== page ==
One of the most spirited debates within the health care policy community revolves around the causes of the recent slowdown in the growth of health care spending in the United States – a trend that President Obama has tried to credit to his health care law. But a new study has found that most of the slowdown in health spending is attributable to the nation's broader economic downturn.
Health spending is on track to account for roughly one-fifth of U.S. gross domestic product by 2021 and it’s a key driver of the nation’s long-term debt. If health spending were in fact slowing down for the long term, the nation’s future fiscal picture would improve dramatically. But if such changes are short-lived and spending begins to accelerate as the economy gathers steam, there’s more to worry about.
The new study by David Dranove, Craig Garthwaite, and Christopher Ody of the Kellogg School of Management at Northwestern University, published in the journal Health Affairs, explored the issue by comparing health spending among geographical areas that were affected differently by the economic downturn. The results found lower spending growth in areas that were harder hit.
For instance, in Las Vegas and Birmingham, Ala. – which were hit badly – spending grew only 5.4 percent and 7.2 percent, respectively, from 2007 to 2011. But in Trenton, N.J., and Dallas – which fared better economically – spending soared more than 28 percent.
Overall, the authors calculated that “the economic slowdown explained approximately 70 percent of the reduction in health care spending for our sample.”
When people suffer declines in wealth in a weaker economy, they are more likely to cut back on spending that isn’t absolutely necessary.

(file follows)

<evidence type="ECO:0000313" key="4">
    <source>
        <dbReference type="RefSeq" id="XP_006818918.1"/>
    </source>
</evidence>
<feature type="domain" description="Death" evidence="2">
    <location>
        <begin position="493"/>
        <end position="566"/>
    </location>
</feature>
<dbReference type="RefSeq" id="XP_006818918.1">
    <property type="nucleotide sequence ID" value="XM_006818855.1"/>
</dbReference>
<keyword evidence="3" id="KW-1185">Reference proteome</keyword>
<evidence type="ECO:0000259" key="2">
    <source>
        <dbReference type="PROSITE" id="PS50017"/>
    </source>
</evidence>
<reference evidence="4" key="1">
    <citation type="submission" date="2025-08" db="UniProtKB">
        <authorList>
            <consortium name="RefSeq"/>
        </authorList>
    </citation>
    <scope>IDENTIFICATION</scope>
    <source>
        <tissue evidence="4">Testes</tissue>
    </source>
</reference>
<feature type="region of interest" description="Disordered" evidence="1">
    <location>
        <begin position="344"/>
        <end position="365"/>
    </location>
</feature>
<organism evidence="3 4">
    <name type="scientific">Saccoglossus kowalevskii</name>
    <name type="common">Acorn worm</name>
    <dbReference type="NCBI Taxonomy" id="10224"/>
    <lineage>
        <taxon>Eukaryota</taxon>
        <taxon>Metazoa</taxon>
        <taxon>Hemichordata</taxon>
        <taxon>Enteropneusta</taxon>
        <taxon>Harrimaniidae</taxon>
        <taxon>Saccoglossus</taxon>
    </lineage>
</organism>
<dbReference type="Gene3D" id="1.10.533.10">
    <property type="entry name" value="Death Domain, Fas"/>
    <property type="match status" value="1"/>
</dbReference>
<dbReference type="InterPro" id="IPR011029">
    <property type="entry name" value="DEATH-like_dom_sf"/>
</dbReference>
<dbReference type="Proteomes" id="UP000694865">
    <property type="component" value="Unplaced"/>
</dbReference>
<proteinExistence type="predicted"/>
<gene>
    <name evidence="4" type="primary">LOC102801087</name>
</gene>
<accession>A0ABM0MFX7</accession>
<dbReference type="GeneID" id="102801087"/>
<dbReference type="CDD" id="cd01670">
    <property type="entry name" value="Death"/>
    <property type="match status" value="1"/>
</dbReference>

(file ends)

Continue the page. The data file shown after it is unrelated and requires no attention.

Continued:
The authors concluded, “Our estimates show that most of the recent slowdown in health spending growth, at least among the working population, can be attributed to the economic slowdown and not to other factors such as early responses to the [Affordable Care Act]. However, it is important to note that our findings do not automatically imply that spending will increase at a faster pace as the economy recovers, because the ACA (or other new factors) may offset future growth. That being said, our results indicate that future economic growth will cause health spending to be higher than it would have been if the economy remained stagnant.”
Many analysts assumed that health care spending would accelerate in 2014 as the economy improved and millions gained coverage through Obamacare. Early estimates from the Bureau of Economic Analysis, however, have proved erratic. Initially, the BEA estimated health care spending soared 9.9 percent in the first quarter, which would have been the fastest rate of growth since 1980. After further revisions BEA data now show health care costs actually shrank by 1.4 percent during the quarter — the deepest contraction since 1982.
Last week, BEA estimated that health spending was nearly flat in the second quarter, growing at a 0.7 percent rate, even as economic growth accelerated 4 percent.
Hard data on health care spending typically take a long time to gather, so it will likely be years before analysts have a firm grasp on the trend.